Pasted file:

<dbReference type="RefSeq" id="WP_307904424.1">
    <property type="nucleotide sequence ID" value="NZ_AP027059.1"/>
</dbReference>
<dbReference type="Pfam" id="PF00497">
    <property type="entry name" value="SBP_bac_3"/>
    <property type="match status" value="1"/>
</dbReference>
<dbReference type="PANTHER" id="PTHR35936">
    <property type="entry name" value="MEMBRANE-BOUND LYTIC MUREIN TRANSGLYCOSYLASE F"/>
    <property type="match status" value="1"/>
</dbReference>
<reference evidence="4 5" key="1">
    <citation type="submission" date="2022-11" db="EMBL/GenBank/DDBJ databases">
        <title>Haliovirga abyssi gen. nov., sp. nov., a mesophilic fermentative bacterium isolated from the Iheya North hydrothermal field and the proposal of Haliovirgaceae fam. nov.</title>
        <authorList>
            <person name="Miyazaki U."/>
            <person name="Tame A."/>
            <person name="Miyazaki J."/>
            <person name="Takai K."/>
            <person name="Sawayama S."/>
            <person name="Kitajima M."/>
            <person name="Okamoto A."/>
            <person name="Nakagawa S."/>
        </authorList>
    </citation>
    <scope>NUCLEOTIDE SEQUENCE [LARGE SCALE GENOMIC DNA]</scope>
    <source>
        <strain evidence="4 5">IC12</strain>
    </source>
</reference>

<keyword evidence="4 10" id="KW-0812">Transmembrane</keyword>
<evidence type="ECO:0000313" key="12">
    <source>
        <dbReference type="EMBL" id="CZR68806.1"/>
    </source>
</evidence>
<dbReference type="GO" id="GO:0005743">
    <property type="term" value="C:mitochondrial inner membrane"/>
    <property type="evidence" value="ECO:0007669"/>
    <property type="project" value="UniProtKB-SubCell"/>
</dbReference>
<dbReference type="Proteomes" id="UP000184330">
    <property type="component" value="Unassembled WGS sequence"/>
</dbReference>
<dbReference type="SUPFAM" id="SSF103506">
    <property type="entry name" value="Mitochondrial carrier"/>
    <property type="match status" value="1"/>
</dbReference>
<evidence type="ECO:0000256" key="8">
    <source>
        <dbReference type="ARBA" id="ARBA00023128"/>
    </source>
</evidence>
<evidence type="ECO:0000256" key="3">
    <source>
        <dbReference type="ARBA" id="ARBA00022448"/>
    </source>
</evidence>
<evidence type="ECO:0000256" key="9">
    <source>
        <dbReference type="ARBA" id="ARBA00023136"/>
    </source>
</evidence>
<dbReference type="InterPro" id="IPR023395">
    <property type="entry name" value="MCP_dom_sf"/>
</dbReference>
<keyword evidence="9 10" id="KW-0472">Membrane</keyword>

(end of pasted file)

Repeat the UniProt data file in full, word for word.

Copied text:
<dbReference type="RefSeq" id="WP_307904424.1">
    <property type="nucleotide sequence ID" value="NZ_AP027059.1"/>
</dbReference>
<dbReference type="Pfam" id="PF00497">
    <property type="entry name" value="SBP_bac_3"/>
    <property type="match status" value="1"/>
</dbReference>
<dbReference type="PANTHER" id="PTHR35936">
    <property type="entry name" value="MEMBRANE-BOUND LYTIC MUREIN TRANSGLYCOSYLASE F"/>
    <property type="match status" value="1"/>
</dbReference>
<reference evidence="4 5" key="1">
    <citation type="submission" date="2022-11" db="EMBL/GenBank/DDBJ databases">
        <title>Haliovirga abyssi gen. nov., sp. nov., a mesophilic fermentative bacterium isolated from the Iheya North hydrothermal field and the proposal of Haliovirgaceae fam. nov.</title>
        <authorList>
            <person name="Miyazaki U."/>
            <person name="Tame A."/>
            <person name="Miyazaki J."/>
            <person name="Takai K."/>
            <person name="Sawayama S."/>
            <person name="Kitajima M."/>
            <person name="Okamoto A."/>
            <person name="Nakagawa S."/>
        </authorList>
    </citation>
    <scope>NUCLEOTIDE SEQUENCE [LARGE SCALE GENOMIC DNA]</scope>
    <source>
        <strain evidence="4 5">IC12</strain>
    </source>
</reference>

<keyword evidence="4 10" id="KW-0812">Transmembrane</keyword>
<evidence type="ECO:0000313" key="12">
    <source>
        <dbReference type="EMBL" id="CZR68806.1"/>
    </source>
</evidence>
<dbReference type="GO" id="GO:0005743">
    <property type="term" value="C:mitochondrial inner membrane"/>
    <property type="evidence" value="ECO:0007669"/>
    <property type="project" value="UniProtKB-SubCell"/>
</dbReference>
<dbReference type="Proteomes" id="UP000184330">
    <property type="component" value="Unassembled WGS sequence"/>
</dbReference>
<dbReference type="SUPFAM" id="SSF103506">
    <property type="entry name" value="Mitochondrial carrier"/>
    <property type="match status" value="1"/>
</dbReference>
<evidence type="ECO:0000256" key="8">
    <source>
        <dbReference type="ARBA" id="ARBA00023128"/>
    </source>
</evidence>
<evidence type="ECO:0000256" key="3">
    <source>
        <dbReference type="ARBA" id="ARBA00022448"/>
    </source>
</evidence>
<evidence type="ECO:0000256" key="9">
    <source>
        <dbReference type="ARBA" id="ARBA00023136"/>
    </source>
</evidence>
<dbReference type="InterPro" id="IPR023395">
    <property type="entry name" value="MCP_dom_sf"/>
</dbReference>
<keyword evidence="9 10" id="KW-0472">Membrane</keyword>